Lydia meets Nolan at school and notices that his lacrosse jersey says “68”. She realises it’s him. He says “you’re one of them” and runs away.
Melissa analyses the sample under the microscope and finds out there is no DNA, no cell structure, nothing. Which is impossible. She and Chris are about to say goodbye. It’s awkward and then Chris brings up that he should have called, after the kiss last half-season. They both agree that they wanted to call, then Chris starts with some “I should go” nonsense. Fortunately, Melissa stops him.
Lydia informs Mason and Corey that Nolan wanted to expose Corey, and that she was wrong about her vision. People won’t be turning against each other, people will be turning against the supernaturals.
Lori and Brett climb out of the tunnels and Brett is immediately ran over by a car. Liam then jumps out, shifted, right into the light of many car lights, and countless civilians watch his werewolf rage at seeing the dead Brett. Gerard explains to his young apprentice that yeah, he set that up. He’s building an army, you see, and nothing is quite as useful for that as fear.
A half-season about how hateful jerks can use fear to turn people violent is very relevant right at this time, but it also makes it harder to watch. There were moments when I felt this should have trigger warnings, though I’m not sure what exactly they would warn against. “Gerard being even even more of an asshole than usual”? Actually, that might be legit.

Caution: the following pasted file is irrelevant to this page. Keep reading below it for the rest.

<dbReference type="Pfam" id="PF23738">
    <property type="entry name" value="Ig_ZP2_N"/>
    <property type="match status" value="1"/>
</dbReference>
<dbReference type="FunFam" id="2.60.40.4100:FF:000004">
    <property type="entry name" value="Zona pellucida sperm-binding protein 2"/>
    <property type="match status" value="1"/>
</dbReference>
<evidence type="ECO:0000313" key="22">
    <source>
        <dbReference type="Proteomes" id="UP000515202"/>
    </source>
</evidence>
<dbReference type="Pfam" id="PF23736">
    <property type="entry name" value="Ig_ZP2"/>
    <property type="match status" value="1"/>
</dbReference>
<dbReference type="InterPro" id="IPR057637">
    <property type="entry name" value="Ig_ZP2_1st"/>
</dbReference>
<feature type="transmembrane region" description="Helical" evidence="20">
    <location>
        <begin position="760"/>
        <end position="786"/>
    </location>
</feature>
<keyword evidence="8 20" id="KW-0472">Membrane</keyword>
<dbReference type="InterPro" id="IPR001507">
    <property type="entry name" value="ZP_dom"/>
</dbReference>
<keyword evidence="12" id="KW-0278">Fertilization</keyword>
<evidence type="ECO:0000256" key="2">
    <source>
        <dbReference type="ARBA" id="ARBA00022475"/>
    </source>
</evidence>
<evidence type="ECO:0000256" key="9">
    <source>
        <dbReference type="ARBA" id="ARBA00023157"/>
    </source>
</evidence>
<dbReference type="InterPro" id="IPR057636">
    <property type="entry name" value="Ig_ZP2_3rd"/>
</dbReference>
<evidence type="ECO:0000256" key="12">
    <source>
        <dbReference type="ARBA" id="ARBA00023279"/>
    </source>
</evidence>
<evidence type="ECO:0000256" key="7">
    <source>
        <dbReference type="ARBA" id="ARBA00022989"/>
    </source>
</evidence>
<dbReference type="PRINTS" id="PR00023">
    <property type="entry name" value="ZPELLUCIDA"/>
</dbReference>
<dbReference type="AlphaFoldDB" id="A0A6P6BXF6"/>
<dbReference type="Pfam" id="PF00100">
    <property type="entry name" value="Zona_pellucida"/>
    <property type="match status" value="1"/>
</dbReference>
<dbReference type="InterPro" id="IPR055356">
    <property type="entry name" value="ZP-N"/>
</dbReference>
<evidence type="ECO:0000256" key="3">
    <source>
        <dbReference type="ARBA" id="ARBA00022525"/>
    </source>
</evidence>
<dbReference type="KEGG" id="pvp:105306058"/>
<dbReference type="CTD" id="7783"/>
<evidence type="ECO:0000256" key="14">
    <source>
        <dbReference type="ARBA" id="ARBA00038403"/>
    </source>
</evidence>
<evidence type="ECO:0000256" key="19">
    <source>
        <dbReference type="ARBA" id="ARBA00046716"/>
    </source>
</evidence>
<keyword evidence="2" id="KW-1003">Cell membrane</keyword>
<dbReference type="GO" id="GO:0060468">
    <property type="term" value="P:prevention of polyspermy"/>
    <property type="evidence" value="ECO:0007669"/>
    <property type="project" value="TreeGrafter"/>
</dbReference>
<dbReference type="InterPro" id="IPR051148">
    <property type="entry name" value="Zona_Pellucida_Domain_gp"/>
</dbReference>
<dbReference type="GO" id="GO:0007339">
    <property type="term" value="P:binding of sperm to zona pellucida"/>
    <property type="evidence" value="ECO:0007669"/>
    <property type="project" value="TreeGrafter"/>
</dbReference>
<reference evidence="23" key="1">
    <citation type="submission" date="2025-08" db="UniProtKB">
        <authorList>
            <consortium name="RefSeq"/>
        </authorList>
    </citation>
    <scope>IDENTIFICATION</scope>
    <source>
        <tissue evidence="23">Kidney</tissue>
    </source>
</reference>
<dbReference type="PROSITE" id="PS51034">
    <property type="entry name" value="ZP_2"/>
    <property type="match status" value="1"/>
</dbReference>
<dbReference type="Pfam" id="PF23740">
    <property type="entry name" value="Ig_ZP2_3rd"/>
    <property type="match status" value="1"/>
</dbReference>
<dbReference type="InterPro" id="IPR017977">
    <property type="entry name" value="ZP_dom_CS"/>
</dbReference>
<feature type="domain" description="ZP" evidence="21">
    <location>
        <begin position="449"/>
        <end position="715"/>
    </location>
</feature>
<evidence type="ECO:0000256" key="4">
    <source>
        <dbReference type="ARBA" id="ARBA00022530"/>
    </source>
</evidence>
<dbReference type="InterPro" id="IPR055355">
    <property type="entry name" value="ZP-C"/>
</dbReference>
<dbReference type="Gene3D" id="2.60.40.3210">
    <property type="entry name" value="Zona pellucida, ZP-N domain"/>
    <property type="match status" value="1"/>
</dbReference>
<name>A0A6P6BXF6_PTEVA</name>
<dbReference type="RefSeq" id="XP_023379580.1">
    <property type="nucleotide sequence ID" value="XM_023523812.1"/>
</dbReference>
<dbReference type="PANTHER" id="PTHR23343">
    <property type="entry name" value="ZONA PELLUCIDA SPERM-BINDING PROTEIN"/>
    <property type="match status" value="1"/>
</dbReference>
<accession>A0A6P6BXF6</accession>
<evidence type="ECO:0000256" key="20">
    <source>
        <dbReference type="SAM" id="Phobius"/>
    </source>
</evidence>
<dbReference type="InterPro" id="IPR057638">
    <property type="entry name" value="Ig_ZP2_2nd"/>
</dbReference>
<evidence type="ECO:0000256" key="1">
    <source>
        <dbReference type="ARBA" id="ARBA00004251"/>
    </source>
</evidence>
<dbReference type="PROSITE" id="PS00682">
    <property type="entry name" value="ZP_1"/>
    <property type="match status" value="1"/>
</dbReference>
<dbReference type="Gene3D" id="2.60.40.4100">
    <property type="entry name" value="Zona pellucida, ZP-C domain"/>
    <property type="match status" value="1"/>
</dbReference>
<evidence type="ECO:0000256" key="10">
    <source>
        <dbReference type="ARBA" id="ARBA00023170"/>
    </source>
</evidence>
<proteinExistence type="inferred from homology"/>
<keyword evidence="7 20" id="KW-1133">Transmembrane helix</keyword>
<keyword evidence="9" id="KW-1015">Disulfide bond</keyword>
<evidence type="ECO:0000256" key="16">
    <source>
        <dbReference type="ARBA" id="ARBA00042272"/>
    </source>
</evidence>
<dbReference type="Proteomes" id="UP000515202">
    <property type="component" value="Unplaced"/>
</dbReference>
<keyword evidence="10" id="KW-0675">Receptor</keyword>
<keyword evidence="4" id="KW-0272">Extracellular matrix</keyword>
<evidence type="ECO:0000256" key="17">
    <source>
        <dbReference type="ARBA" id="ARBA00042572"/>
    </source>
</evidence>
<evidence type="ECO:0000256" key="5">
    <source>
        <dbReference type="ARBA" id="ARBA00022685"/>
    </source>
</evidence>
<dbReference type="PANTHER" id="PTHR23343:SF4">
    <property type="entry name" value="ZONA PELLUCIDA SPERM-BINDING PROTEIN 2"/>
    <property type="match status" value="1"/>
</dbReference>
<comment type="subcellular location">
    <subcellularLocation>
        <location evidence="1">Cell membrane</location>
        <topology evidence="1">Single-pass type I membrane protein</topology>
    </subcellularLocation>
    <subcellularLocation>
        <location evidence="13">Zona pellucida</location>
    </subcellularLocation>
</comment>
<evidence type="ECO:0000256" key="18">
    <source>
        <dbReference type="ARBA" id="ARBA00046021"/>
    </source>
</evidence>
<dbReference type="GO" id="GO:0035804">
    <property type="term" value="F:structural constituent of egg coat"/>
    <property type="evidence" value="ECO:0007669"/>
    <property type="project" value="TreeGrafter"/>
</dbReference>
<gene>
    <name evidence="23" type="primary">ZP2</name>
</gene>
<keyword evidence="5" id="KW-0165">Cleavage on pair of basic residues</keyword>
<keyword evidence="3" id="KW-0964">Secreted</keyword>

Anyway. I’m getting a little tired of watching all non-protagonist characters die, while the permanent fixtures remain consistently unharmed. I have already complained about this, and this episode made it even more obvious. It was clear from the start that Brett was going to die, yet we were strung along for forty minutes, watching Gerard’s evil masterplan come into fruition. Evil masterplan that was very much a Batman gambit. I mean, how did Gerard know Brett would run into the tunnels? Or was the trap rigged a long time ago just in case someone went there? And the “dog whistles” were planted with the same intention? How long does the battery in those things last? I could go on.
When it’s supernatural villains who are presented as omnipotent by the story, it’s lazy but tolerable. When it’s an old, sick guy, it’s just immeasurably irritating.
(And speaking of his illness, he seems surprisingly chipper. Did he get a miraculous cure, did he get the bite, or is this his attempt to have a last legacy before he dies? An army to fight the supernaturals? If the last is true, my question remains: how is he so healthy that he can run around and prepare traps? Is that part of this new omnipotent perk he seems to have gotten on his last level up?)
Who is doing surprisingly badly, on the other hand, is Liam. Was he not supposed to be getting ready for leadership? That arc seems to have been there at some point, but most of his progress was now erased. A few times, it seems. As it is, it makes one wonder how in the world could Scott believe Liam could handle the pack. But I don’t want to repeat myself too much, though this particular thing will never stop bothering me. Let us just say that is is a persistent issue.